Is It 'Damp Down' or 'Tamp Down'?
English is full of tricky near homophones, and some love nothing more than to catch others using them incorrectly. But since this is English we're talking about, it's not always as cut and dried as most of us think. Enter tamp down and damp down.
Like hone in and home in, the history of tamp down and damp down is a bit convoluted. The older verb is damp, dating in written use back to the 1300s. Contrary to what one would think, its earliest meanings were not literal, but figurative: damp was used first to describe choking someone (as if with noxious gas), and then later for stifling or deadening something:
Their own matter is damped, and destroyed in the word of God as if it were in poison.
— Lady Anne Bacon, J. Jewel's Apologie or answere in defence of the church of Englande, 1564
In time, dampen became the verb that was more often used literally, and damp continued its figurative tromp through English for several hundred more years.
Tamp as a verb first showed up in written English in the early 1800s. It was used specifically in mining to refer to both putting an explosive charge into a bore-hole, and to packing the bore-hole with clay or earth before detonating the charge.
A man engaged in blasting was in the act of tamping the blast, when the spindle, as is supposed, struck some part of the rock and produced combustion and explosion.
— The Wyoming Republican and Farmer's Herald (Kingston, PA), 13 Sept. 1838
By the mid-1800s, tamp was being used more generally, and more and more often accompanied by down:
In the lower half the pattern or model is placed, the frame then filled with moist sand even to the upper surface of the pattern, a light sprinkling of dry sand is then spread on the surface—the upper frame placed over it, more moist sand filled in and carefully pressed or "tamped" down, and the two frames are then separated...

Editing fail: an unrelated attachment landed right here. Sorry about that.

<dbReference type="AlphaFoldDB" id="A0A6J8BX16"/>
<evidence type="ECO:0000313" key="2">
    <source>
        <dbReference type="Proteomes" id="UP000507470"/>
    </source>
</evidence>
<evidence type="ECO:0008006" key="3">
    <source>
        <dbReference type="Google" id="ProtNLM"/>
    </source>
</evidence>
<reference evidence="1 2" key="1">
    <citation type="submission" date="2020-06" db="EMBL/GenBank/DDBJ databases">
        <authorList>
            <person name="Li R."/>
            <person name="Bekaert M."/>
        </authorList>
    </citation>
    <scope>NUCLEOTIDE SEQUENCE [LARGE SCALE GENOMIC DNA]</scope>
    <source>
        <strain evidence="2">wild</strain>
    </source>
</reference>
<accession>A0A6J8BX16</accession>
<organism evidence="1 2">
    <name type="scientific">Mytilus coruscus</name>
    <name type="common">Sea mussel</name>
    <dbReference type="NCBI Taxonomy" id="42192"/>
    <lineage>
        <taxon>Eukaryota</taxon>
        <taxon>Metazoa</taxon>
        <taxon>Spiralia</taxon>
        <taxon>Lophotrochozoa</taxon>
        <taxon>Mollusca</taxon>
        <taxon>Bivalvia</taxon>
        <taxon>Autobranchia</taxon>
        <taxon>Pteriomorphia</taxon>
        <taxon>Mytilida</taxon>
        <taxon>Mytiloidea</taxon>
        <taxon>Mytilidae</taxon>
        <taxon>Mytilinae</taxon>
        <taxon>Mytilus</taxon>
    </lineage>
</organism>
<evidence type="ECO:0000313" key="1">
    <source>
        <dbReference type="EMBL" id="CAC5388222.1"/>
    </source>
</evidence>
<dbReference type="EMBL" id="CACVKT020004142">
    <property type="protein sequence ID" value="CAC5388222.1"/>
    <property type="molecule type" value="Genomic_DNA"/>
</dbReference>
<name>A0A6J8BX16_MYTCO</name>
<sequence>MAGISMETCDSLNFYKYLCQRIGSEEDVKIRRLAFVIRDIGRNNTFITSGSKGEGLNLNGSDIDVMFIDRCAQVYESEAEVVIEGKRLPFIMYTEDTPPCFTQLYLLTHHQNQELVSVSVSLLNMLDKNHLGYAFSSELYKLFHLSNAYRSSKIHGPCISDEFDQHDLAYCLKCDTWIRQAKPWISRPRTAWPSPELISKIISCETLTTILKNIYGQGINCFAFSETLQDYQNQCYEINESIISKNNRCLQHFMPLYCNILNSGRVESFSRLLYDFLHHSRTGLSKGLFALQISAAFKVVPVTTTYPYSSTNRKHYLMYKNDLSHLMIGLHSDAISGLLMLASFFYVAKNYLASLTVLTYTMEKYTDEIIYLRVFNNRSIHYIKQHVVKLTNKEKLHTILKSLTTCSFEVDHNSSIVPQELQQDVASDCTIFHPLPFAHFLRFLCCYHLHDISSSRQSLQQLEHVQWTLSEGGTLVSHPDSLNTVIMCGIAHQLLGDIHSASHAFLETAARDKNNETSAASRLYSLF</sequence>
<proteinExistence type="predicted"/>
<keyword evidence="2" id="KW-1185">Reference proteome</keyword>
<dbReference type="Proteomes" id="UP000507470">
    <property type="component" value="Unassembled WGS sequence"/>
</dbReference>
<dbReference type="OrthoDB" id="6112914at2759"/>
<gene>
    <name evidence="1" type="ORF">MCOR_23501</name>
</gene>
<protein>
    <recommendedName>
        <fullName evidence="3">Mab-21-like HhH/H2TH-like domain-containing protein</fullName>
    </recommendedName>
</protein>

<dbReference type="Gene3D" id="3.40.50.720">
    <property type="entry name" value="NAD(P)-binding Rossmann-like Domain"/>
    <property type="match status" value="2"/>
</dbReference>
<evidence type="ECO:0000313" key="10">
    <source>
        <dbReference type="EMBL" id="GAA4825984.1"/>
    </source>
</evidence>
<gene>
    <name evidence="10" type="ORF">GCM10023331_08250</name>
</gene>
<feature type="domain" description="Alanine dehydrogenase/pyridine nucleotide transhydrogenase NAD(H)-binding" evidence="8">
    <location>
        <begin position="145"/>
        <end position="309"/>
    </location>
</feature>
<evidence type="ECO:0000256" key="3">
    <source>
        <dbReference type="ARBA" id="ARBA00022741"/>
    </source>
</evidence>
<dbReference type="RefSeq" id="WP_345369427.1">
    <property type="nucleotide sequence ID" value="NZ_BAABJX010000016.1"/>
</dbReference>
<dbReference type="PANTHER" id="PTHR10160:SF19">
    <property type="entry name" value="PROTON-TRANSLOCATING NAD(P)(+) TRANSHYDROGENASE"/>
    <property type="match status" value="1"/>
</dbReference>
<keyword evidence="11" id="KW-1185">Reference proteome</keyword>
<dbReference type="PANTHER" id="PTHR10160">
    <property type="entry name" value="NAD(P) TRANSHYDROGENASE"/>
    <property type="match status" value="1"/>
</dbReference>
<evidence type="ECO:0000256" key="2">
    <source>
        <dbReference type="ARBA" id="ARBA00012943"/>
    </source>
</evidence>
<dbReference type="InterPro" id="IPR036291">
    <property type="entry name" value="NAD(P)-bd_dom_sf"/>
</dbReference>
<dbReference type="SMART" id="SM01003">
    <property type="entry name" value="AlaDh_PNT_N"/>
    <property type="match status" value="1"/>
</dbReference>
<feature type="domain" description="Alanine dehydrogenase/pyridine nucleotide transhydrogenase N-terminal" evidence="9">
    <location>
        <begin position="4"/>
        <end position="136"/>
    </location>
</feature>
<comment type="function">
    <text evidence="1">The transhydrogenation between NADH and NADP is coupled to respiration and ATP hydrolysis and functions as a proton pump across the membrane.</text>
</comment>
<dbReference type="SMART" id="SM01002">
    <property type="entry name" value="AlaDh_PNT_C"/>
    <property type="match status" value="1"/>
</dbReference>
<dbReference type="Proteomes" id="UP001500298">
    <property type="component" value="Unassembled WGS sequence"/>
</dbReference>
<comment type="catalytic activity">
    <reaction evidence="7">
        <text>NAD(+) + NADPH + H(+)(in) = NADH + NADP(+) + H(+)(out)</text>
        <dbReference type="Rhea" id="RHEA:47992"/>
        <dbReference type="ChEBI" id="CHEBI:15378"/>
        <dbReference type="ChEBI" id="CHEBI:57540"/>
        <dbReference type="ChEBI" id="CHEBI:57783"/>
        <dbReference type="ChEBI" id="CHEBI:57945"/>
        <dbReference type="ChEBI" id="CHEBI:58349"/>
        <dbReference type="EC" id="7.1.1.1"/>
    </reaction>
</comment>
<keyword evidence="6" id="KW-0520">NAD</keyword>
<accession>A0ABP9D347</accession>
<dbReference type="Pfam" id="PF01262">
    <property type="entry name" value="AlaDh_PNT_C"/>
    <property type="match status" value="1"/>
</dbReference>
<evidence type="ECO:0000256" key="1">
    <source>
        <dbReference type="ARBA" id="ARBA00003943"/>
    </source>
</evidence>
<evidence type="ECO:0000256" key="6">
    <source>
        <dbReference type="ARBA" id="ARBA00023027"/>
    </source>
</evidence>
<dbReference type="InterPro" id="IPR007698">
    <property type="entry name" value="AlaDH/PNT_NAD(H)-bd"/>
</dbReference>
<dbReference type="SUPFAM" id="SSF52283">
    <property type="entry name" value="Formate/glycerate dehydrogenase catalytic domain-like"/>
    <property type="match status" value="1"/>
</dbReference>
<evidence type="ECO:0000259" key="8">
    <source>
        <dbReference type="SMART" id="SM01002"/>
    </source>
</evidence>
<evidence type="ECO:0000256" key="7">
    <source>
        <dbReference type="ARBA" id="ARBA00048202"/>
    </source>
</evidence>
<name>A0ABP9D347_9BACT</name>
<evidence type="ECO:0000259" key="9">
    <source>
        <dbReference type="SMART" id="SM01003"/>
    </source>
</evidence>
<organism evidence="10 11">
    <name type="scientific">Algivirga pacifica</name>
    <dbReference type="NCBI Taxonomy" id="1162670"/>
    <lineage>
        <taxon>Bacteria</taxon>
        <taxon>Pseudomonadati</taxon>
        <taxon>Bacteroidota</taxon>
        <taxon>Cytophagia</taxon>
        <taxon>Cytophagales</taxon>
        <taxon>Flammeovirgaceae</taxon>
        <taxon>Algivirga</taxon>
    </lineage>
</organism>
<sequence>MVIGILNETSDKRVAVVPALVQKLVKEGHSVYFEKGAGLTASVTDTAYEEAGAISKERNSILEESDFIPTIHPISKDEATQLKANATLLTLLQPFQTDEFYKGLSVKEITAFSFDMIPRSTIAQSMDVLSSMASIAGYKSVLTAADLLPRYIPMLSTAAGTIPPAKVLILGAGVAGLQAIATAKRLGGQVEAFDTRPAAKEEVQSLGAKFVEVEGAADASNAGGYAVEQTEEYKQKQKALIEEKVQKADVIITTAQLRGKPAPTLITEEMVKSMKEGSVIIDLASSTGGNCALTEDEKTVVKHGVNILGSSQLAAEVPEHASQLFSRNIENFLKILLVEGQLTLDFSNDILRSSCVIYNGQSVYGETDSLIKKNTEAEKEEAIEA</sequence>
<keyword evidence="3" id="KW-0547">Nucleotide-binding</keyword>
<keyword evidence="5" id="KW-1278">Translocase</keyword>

— Hartford (CT) Courant, 5 Dec. 1848
Around the same time, however, the verb damp was picking up another figurative use that referred to depressing or reducing something—and that sense of damp was also often used with down:
It is very vexatious that there should be anything to damp down the enthusiasm which so delightful a demonstration as the late Caxton meeting appears to kindle in every British bosom.
— The Observer (London, England), 21 June 1847
For the rest of the 19th century, damp down was the phrase used to refer to dulling or lessening the effects of something, and tamp down was the phrase used to refer to physically packing or pressing something (like dirt). That state of affairs didn't start to change until the mid-20th century:
At the same time, the U.S. commandant in Berlin said the Russians have created a potentially explosive situation in Communist Berlin by bringing in two mechanized divisions—25,000 troops—to "tamp down" the people.
— United Press wire in Anniston (AL) Star, 20 June 1953
Tamp down was used here to refer to subduing a group of people by force, but under the influence of the figurative damp down, tamp down began to also refer to lessening or reducing something:
This could meant that the Soviets might, before long, decide to tidy up some of their relations with the United States—say, in West Berlin and Cuba—and thus tamp down some of the worst tensions.
— Roscoe Drummond, Lawton (OK) Constitution, 17 July 1963
Tamp down began to see an increase in use around this time, and damp down saw a decrease. Tamp down is now used both literally ("tamping down the dirt around the pitcher's mound") and figuratively ("tamping down rumors of staff cuts"). Damp down still appears in print with its extended "lessen or stifle" meaning, but it's now unfamiliar enough that many people assume it's an eggcorn for tamp down and therefore mark it somehow as not-quite-normal:
A Pentagon spokesman sought to "damp down" speculation that the United States was considering use of nuclear weapons in any military confrontation with Russia over control of the Persian Gulf region.
— Associated Press wire in Arizona Republic, 22 Feb. 1980
We're very sorry if this information tamps down your annoyance at damp down. Or vice versa.